top of page


Having recently listened to a tale or two from a client's recent leadership venture at sea, I am inspired by and curious about what it takes to powerfully navigate the precarious, uncertain and often unpredictable waters of our own lives.

As we know it's one thing to establish a vision, to set goals and objectives; it's another to execute effectively. As we set sail and move into the dizzying depths and complexities of our hopes, dreams and intentions this year, perhaps it's worth taking a closer look at the assumptions that are now guiding us. By assumptions, I mean how we see ourselves - our sense of humor, interpersonal skills, social skills, leadership skills, ability to judge character; and, how others see us - our reputation.

The better we are able to accurately assess ourselves and are attuned to what the perception of others is, the higher the probability for successful endeavors.

Much of what we want to accomplish will require trust and the trust factor is often over-looked. When trust is present in our relationships, language, and environment, it sends a message to our brain that allows us to respond openly, intentionally and in alignment with our aspirations.

Basic Brain Science

Trust and distrust occur in two different parts of the brain. The prefrontal cortex, also known as the executive center is where trust is formed and the amygdala, known as the primitive brain is where distrust originates.

Brain chemistries are catalyzed in these areas with oxytocin being produced by the executive center and cortisol in the primitive center. A simplistic explanation offers that when the brain senses safety, openness, creativity, and trust, oxytocin is emitted. This sends a message to others that we are open for business and want to play, create and partner with others. Conversely, when threatened, the amygdala manifest cortisol fluids, shutting down our ability to rationalize and logic; whereby, going into fright, flight, freeze or appease mode.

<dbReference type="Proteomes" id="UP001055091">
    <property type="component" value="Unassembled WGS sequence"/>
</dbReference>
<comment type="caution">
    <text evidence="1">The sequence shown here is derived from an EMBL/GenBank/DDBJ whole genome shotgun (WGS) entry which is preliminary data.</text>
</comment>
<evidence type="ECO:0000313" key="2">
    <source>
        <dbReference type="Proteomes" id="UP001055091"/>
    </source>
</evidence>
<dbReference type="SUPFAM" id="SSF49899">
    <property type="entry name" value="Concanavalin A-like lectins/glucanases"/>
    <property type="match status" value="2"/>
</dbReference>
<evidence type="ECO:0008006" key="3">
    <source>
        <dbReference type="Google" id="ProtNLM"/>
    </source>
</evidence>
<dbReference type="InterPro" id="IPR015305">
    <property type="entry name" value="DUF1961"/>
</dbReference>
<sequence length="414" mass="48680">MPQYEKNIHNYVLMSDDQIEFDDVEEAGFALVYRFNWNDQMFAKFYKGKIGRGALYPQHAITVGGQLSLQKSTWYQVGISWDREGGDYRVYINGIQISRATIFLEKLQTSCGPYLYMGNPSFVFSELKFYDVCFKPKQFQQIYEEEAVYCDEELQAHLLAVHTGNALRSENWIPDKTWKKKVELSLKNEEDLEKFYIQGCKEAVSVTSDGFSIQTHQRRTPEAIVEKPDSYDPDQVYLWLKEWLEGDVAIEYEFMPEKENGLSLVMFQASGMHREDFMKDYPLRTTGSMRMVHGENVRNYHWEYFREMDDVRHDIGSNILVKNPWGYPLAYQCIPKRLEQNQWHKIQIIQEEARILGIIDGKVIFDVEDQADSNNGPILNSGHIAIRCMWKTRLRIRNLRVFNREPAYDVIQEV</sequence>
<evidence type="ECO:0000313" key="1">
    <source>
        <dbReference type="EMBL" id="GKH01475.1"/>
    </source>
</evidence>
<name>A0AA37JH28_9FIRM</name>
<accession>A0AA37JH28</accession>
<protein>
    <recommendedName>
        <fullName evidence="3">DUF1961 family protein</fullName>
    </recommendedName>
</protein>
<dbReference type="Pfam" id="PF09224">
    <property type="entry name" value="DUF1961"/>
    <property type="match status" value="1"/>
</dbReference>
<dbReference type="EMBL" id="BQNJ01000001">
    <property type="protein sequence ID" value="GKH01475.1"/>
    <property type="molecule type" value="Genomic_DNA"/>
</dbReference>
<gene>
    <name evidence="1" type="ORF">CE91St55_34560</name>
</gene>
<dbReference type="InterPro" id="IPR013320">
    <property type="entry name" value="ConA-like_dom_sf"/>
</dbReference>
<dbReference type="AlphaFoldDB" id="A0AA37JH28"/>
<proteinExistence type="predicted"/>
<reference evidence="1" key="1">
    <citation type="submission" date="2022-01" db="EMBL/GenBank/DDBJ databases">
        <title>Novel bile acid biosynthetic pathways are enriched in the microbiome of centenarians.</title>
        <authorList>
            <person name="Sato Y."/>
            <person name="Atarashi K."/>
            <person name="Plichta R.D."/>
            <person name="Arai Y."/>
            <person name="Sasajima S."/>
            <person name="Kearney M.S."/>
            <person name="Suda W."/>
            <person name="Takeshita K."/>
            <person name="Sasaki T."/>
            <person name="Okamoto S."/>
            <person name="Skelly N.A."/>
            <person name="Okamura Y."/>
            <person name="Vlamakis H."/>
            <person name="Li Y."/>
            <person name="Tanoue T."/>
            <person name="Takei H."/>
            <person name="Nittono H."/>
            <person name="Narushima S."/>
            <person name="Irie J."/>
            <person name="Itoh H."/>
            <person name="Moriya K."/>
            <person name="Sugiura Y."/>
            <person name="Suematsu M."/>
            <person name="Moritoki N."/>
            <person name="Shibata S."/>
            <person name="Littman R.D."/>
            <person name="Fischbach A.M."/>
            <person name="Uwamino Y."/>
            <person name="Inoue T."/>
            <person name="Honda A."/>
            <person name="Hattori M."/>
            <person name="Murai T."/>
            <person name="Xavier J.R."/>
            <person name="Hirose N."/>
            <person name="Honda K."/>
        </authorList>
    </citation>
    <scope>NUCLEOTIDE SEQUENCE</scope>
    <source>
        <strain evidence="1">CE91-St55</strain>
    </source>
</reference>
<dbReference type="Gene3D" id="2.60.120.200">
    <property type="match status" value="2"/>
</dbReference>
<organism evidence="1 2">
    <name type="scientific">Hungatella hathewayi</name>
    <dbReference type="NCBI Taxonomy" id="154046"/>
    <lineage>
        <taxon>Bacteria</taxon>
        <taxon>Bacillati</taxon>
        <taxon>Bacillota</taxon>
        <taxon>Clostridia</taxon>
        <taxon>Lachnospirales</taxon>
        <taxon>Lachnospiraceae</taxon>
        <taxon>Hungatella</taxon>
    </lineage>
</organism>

Curiosity and insight lead to choice

The more facile we become with identifying our own states of mind, that of others and its impact on our selves, teams and environment, the more choice we have in our response. You will begin to recognize when your client is pulling back. You'll notice signals like micro-facial expressions, skin tone changes, and different breathing patterns that signify trust or distrust.

You'll be able to identify the words or happenings in the environment that signaled the pull back and/or a willingness to dive in and open up.

How is your behavior supporting or derailing your commitments? Are you fostering cultures and environments that promote play, creativity, openness, safety? Are you mirroring the actions and behaviors that you wish for your team, family, and society? Are you identifying examining the belief systems? What are these patterns in service or distrust? Are you wired for trust or distrust? What impact does that have?

In Practice,


bottom of page